I’m surprised at this answer, not least because Mill is rallying so hard to change the system. In January 2019, he began The Reform Alliance with Jay-Z and some of America’s wealthiest businessmen, including Robert Kraft and Michael Rubin. The group lobbies for criminal justice reform, with particular focus on probation and parole laws.
“We’re helping people where we came from, people like me,” Mill says. “Because of slavery, segregation, it’s so hard for us in the black community to get ahead. I actually had a chance to get ahead out of my neighbourhood, but so many people from my neighbourhood go to prison”.
The role of poster boy for criminal justice reform is one Mill has accepted. “It’s not a job calling for me. It’s been placed on my lap, it’s not anything I pursued. But when I was in prison people were standing up for me, so I took the responsibility to stand up for people as much as I can.”
Mill is first and foremost a rapper: his fifth studio album is due this year. He recently teased new music with Lil Baby and Lil Durk. “It took a long time to make, I put a lot into it,” he says. “I got deep into my album and then the pandemic happened. So I had start over. I don’t really like to talk about living and clubbing and making money when you got people going through real things and real life. So I revamped it. There’s all subjects on my album, but it connects to now more.”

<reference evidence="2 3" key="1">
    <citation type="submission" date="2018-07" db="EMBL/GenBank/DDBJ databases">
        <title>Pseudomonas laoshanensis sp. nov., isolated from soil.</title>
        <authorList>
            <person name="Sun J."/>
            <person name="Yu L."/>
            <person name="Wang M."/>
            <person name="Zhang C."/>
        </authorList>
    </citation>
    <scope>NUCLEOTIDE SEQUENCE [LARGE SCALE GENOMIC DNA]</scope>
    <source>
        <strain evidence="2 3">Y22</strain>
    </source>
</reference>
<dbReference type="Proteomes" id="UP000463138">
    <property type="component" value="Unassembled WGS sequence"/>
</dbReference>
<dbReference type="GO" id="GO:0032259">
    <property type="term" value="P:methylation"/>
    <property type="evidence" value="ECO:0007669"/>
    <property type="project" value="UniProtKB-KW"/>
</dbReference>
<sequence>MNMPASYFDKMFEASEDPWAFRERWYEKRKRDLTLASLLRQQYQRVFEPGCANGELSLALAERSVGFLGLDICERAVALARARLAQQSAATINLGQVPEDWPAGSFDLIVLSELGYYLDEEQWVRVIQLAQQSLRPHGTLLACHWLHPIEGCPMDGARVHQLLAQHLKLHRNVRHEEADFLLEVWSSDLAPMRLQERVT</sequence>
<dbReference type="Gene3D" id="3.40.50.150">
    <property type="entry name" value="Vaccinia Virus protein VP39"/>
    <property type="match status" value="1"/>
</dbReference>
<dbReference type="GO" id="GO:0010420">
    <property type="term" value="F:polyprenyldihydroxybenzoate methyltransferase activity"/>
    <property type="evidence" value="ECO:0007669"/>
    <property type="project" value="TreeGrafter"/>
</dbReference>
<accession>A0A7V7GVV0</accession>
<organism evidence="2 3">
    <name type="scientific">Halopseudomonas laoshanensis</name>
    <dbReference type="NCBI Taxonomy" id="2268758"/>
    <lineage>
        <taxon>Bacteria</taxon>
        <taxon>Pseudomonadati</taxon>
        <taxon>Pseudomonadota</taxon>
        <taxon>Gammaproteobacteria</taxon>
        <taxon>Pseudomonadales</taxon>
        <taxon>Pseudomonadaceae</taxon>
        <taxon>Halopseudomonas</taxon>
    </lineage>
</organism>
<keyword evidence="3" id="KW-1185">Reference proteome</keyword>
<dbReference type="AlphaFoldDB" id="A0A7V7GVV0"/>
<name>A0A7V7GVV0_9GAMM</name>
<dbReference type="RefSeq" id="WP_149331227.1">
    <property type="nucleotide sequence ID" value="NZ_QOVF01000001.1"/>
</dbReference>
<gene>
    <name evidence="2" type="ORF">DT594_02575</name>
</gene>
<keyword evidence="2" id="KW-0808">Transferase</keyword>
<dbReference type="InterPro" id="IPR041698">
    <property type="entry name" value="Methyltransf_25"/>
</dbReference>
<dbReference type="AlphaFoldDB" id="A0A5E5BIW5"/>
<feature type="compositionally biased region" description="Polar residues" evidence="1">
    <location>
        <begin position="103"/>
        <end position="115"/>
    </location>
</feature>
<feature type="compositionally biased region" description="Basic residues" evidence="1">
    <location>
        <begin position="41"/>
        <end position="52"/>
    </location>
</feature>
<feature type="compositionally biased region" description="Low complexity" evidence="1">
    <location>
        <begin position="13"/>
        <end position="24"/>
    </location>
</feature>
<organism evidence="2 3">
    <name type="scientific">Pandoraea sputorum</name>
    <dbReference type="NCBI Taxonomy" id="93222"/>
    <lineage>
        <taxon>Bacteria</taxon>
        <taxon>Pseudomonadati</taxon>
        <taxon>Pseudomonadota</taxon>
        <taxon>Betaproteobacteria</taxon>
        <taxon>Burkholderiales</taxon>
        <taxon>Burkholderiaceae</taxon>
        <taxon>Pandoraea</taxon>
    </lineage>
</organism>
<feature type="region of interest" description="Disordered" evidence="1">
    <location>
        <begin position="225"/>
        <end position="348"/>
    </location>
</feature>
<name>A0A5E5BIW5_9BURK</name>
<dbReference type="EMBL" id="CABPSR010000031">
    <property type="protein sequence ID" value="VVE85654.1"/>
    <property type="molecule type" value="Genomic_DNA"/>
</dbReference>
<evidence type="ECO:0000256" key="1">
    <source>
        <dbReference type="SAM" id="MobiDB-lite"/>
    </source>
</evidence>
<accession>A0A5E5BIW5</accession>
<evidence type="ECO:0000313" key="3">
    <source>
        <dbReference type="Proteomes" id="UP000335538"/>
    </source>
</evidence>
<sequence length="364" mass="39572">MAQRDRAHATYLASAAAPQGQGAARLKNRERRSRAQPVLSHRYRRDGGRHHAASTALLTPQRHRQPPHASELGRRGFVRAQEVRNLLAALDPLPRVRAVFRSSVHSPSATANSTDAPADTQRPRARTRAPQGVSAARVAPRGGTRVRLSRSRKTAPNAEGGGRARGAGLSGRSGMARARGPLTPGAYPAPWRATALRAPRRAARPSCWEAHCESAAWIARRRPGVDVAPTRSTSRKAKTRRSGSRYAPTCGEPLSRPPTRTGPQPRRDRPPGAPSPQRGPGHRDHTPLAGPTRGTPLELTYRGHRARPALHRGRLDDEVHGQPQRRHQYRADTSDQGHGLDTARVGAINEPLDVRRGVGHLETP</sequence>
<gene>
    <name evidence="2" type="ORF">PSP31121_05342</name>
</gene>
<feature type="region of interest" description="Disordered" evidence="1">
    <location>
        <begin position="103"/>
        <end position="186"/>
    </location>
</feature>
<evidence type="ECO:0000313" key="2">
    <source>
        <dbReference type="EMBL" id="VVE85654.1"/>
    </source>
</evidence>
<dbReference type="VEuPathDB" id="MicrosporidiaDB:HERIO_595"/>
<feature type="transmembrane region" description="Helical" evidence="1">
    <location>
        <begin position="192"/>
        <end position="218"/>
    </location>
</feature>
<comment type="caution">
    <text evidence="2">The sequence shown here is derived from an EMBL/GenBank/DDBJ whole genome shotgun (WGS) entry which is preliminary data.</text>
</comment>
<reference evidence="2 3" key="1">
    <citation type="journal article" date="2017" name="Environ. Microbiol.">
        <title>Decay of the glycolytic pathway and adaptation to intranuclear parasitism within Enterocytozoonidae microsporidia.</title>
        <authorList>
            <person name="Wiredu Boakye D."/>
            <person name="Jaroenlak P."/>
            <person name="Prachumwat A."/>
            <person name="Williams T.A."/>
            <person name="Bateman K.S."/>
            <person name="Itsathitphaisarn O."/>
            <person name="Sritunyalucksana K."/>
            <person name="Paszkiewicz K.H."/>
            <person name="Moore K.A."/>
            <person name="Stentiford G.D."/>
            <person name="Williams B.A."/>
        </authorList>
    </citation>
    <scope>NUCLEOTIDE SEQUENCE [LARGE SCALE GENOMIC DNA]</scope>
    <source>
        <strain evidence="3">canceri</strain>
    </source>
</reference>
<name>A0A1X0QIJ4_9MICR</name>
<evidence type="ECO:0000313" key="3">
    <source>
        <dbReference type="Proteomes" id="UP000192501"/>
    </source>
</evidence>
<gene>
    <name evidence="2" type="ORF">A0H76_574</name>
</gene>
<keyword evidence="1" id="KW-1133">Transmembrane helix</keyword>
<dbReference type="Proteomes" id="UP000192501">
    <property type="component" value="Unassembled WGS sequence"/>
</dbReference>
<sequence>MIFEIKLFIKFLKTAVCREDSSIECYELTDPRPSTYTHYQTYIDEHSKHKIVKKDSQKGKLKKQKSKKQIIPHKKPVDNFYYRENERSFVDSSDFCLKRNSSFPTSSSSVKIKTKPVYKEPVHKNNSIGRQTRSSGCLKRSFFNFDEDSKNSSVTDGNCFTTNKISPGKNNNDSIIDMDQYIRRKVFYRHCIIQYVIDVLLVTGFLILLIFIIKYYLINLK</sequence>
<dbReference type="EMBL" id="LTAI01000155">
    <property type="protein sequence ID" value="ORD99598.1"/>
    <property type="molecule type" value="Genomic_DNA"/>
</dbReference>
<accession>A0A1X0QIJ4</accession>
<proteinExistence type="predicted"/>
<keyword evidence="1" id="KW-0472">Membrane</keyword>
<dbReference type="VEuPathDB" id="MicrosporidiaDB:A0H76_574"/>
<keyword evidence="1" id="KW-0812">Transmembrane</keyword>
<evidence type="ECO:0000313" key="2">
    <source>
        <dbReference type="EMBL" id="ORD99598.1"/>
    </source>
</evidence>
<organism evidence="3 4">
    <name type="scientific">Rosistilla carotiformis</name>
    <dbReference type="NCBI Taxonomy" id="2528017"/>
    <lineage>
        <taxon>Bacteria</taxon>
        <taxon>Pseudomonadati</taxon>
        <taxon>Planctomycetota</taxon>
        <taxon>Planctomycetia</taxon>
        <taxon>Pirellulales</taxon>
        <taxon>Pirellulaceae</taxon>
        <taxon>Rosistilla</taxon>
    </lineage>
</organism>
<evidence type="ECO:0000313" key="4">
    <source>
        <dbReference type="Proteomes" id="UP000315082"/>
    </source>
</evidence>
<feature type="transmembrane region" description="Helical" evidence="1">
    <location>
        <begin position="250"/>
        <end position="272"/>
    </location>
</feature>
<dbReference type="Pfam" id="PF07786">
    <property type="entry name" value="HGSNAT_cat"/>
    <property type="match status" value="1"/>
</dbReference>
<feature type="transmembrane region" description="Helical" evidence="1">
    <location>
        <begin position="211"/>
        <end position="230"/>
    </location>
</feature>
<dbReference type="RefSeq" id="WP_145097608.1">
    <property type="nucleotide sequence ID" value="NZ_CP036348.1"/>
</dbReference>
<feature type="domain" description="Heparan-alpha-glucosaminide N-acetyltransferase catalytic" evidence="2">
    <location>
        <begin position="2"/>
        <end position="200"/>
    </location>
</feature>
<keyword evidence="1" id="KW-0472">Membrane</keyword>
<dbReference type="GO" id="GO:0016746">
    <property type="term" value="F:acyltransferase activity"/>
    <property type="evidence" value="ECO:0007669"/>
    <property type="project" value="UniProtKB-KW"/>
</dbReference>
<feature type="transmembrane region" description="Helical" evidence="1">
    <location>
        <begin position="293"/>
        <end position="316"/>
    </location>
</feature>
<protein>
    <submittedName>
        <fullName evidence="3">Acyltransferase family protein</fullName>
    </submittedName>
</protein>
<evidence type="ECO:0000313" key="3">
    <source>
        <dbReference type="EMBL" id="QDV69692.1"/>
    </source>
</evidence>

At this strange time for everyone, I wonder what stage of life Mill is at now? “I’m winning,” he says enthusiastically. “I’m at the winning stage of my life. Coming out of 2020 I don’t feel like I’m in the championship stage, I don’t really feel like anyone feels like that.
“So I would say grinding mood, hustling mood, a trying-to-win mood. Again.”
“Conga” is out now. For more information on Conga For You, go to bacardi.com